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The Warriner School


Welcome to the English Department

Subject Leader

Mr A Morris

The Team

Miss E Coleman

Mr D Coles, Assistant Headteacher

Miss L Drysdale

Mrs A Edwards, Head of Attenborough House

Mrs V Evans

Mr M Fisher, Deputy Head of School

Mrs K Halsall, Faculty Leader

Ms M Johansson, Whole School Literacy Coordinator

Miss C Lester, Teaching and Learning Faculty Lead

Ms C McConnell

Mrs P Piccardo

Mrs J Taken

Curriculum Intent:

To impart the knowledge required for the Language and Literature GCSE and to equip students with the knowledge required to successfully navigate post-16 and post-18 destinations, including A Level Language and Literature at the Warriner School Sixth Form.

Building on their prior knowledge, Y7 students are taught the vocabulary and subject terminology necessary to communicate effectively in English lessons and discuss linguistic concepts. The methods that writers use for composition and rhetoric are embedded. They are also exposed to different literary genres and modes to learn their subtleties and conventions – poetry, prose, and non-fiction – letters, speeches, and articles. Students are taught the methods and strategies used to analyse texts linguistically – Comparison, Language and Structural Analysis, Evaluation, Inference, Comprehension – and the way both academic and creative writing should be presented and structured. Students are given information about how texts are created from the writing process to narrative theory, and are taught the ways language is constructed from its grammatical and lexical building blocks.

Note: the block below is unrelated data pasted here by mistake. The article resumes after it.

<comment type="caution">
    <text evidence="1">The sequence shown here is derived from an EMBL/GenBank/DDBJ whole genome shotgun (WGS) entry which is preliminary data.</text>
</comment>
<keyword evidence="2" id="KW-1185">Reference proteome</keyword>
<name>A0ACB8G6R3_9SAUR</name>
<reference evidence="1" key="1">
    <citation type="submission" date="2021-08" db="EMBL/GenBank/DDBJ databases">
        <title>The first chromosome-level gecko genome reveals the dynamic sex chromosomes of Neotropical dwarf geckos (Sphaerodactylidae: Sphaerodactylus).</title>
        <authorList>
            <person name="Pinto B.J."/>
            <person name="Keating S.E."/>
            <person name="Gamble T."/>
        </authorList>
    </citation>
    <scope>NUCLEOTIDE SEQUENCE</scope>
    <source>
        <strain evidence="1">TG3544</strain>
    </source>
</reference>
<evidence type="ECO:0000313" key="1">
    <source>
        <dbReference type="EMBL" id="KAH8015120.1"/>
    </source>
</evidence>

As students progress through KS3, they build on the knowledge gained in each year by going into more depth. The themes of the texts become more complex and narratives more intricate to give them knowledge of how writers use language and create meanings through character and plot. All KS3 classes have a library lesson where they learn the procedural knowledge of how to read and engage with fiction texts for pleasure.

A focus is placed on exposing students to writing from different cultures and perspectives in order to build cultural capital and expand horizons. The 19th century is particularly represented, allowing contextual details to be embedded ready for GCSE Literature which requires detailed knowledge of 19th century contexts. Texts from almost all English-speaking cultures are encountered within the three years of KS3 alongside examples of literature from the global cannon to allow students to gain an insight into the linear development of literature from its foundations to the present day. The curriculum is designed to meet the specification of the National Curriculum and allow students to make progress.

Cross-curricular links are strongly embedded throughout the curriculum aiming to scaffold subjects both within and outside of the faculty of Culture and Communication. Elements of History, Drama, Science, Maths, and MFL through both terminology and content.